The classical stone fluting gracing the Doric columns of Greek temples is a mark of architectural harmony and flow, designed by the architects of ancient Greece to form a sense of unity and connect the temple’s different elements. This intricate art of pleating was first adapted in the fashion world via two renowned houses: Fortuny, with its famous 1907 Delphos gown; and Lognon, the artisans behind Hermès’ famous silk squares. Graceful pleats combined with statuesque Grecian silhouettes and streaming fabrics became an evening couture classic, emerging on gowns from Valentino to Grimaldi.
In response to the heavy, structured styles of the Baroque era before it, the Rococo period of early 18th-century France emphasized light colour palettes, asymmetry, frills, and ornate embellishments. Rococo fashions brought forth pastel fabrics and floral motifs, courtesy of Louis XV’s mistress Madame de Pompadour, a gardener and botanist who was known for her love of flowers. Today, Rococo’s feminine, whimsical details are a mainstay of spring runways, in fanciful ballgowns blooming with blushing-rose hues, fluttering petals, and exquisitely sculpted three-dimensional blossoms.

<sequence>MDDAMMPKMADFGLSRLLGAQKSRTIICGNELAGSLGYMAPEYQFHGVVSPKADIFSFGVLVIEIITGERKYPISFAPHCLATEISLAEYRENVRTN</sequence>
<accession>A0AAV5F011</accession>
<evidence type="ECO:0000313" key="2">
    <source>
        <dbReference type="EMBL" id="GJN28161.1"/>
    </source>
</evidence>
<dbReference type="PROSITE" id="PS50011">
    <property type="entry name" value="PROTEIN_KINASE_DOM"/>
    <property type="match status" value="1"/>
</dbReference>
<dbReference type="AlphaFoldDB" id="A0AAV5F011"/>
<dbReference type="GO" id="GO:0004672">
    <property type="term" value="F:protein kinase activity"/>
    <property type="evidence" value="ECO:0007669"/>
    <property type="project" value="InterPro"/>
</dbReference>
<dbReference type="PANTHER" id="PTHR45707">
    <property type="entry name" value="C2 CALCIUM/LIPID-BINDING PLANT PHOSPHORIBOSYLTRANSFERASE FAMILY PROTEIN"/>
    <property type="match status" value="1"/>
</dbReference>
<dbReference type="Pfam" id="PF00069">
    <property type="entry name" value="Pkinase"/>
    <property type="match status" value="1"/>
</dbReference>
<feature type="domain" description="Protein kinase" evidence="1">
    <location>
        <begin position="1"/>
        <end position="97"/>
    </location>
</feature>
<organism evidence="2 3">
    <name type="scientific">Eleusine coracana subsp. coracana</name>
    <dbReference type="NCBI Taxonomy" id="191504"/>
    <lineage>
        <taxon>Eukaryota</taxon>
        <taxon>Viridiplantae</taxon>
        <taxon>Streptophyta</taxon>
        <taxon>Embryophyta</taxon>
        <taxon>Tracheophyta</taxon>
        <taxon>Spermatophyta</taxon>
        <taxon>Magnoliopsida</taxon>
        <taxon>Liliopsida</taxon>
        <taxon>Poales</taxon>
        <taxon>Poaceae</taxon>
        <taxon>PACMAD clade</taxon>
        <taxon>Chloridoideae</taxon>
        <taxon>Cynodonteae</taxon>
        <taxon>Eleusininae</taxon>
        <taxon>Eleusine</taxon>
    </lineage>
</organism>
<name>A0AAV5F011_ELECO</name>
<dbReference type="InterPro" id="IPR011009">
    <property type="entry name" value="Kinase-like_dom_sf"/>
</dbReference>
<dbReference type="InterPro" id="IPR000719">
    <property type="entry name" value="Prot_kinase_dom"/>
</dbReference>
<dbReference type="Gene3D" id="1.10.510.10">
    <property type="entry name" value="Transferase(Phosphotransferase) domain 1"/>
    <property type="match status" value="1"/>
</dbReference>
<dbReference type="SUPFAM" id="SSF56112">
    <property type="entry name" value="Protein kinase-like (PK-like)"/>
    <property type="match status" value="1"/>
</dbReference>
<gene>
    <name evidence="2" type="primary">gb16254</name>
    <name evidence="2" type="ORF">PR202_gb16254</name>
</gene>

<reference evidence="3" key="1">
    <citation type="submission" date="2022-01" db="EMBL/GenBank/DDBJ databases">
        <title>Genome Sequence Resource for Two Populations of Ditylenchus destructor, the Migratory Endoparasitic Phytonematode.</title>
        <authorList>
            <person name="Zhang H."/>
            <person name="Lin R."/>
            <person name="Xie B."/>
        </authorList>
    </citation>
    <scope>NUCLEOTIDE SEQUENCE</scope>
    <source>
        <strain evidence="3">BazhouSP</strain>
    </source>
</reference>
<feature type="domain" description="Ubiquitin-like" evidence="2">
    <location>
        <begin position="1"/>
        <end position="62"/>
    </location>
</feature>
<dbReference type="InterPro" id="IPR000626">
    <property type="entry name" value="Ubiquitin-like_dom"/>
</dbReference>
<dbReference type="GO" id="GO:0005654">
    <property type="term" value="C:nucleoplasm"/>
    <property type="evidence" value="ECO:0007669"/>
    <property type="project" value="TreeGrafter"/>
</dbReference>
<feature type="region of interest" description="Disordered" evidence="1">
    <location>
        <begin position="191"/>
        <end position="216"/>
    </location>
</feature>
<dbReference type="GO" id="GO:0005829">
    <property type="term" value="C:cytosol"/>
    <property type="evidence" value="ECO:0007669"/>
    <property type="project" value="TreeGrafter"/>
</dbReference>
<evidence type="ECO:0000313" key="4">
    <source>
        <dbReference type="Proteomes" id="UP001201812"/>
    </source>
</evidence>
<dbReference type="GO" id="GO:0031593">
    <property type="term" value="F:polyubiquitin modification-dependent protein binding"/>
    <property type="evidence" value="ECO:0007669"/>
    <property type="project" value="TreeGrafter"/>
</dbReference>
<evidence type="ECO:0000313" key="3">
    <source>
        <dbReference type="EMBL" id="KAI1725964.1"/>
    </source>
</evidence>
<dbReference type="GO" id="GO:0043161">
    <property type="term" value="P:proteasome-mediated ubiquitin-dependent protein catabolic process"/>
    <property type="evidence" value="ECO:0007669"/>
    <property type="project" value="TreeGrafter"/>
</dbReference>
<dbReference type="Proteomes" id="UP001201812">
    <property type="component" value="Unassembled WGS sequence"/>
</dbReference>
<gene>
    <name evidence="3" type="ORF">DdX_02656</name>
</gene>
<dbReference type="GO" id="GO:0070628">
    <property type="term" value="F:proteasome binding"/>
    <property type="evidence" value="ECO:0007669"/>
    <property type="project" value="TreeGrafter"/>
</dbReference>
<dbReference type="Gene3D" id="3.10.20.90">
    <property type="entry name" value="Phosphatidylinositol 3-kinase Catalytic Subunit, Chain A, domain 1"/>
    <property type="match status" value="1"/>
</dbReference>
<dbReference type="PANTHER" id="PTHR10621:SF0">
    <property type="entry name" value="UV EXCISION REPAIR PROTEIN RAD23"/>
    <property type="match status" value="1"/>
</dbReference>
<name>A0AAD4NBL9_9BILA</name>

Popular in ancient Rome around the 15th century, tessellation — the tiling of a surface using geometric shapes with no overlaps or gaps — is an influential pattern that ranges in scope from the abstract to the applied. Used to define mathematical concepts, natural patterns such as the hexagonal cells of a honeycomb, and to represent divine ratios in religious art, tessellation motifs are common in architecture, fashion, and decor to this day. In haute couture, the pattern builds upon the human connection to nature, reproduced in skilful textile techniques such as pleating, quilting, beading, and embroidery.
English Text by Kate Missine Translated by Xiaotian Wong Produced by Many Ngom